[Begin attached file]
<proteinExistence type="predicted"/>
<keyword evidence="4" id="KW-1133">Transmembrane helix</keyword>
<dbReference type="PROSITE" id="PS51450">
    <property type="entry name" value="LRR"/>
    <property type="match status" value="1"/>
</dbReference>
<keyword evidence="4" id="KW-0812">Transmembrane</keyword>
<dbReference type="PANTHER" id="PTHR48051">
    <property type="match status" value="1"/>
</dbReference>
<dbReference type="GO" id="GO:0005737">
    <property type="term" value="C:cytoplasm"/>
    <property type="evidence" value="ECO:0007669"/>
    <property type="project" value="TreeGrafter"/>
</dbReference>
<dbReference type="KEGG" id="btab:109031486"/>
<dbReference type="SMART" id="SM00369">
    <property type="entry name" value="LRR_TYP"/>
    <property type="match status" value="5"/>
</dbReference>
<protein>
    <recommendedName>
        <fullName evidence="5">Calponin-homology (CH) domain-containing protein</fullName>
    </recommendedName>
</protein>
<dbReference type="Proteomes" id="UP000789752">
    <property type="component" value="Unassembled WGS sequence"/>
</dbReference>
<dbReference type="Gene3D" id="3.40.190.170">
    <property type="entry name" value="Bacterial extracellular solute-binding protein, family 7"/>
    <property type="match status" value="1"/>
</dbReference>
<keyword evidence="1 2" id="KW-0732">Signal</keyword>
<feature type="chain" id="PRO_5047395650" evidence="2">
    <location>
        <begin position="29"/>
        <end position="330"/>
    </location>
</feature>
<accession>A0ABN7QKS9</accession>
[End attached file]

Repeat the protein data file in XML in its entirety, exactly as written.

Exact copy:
<proteinExistence type="predicted"/>
<keyword evidence="4" id="KW-1133">Transmembrane helix</keyword>
<dbReference type="PROSITE" id="PS51450">
    <property type="entry name" value="LRR"/>
    <property type="match status" value="1"/>
</dbReference>
<keyword evidence="4" id="KW-0812">Transmembrane</keyword>
<dbReference type="PANTHER" id="PTHR48051">
    <property type="match status" value="1"/>
</dbReference>
<dbReference type="GO" id="GO:0005737">
    <property type="term" value="C:cytoplasm"/>
    <property type="evidence" value="ECO:0007669"/>
    <property type="project" value="TreeGrafter"/>
</dbReference>
<dbReference type="KEGG" id="btab:109031486"/>
<dbReference type="SMART" id="SM00369">
    <property type="entry name" value="LRR_TYP"/>
    <property type="match status" value="5"/>
</dbReference>
<protein>
    <recommendedName>
        <fullName evidence="5">Calponin-homology (CH) domain-containing protein</fullName>
    </recommendedName>
</protein>
<dbReference type="Proteomes" id="UP000789752">
    <property type="component" value="Unassembled WGS sequence"/>
</dbReference>
<dbReference type="Gene3D" id="3.40.190.170">
    <property type="entry name" value="Bacterial extracellular solute-binding protein, family 7"/>
    <property type="match status" value="1"/>
</dbReference>
<keyword evidence="1 2" id="KW-0732">Signal</keyword>
<feature type="chain" id="PRO_5047395650" evidence="2">
    <location>
        <begin position="29"/>
        <end position="330"/>
    </location>
</feature>
<accession>A0ABN7QKS9</accession>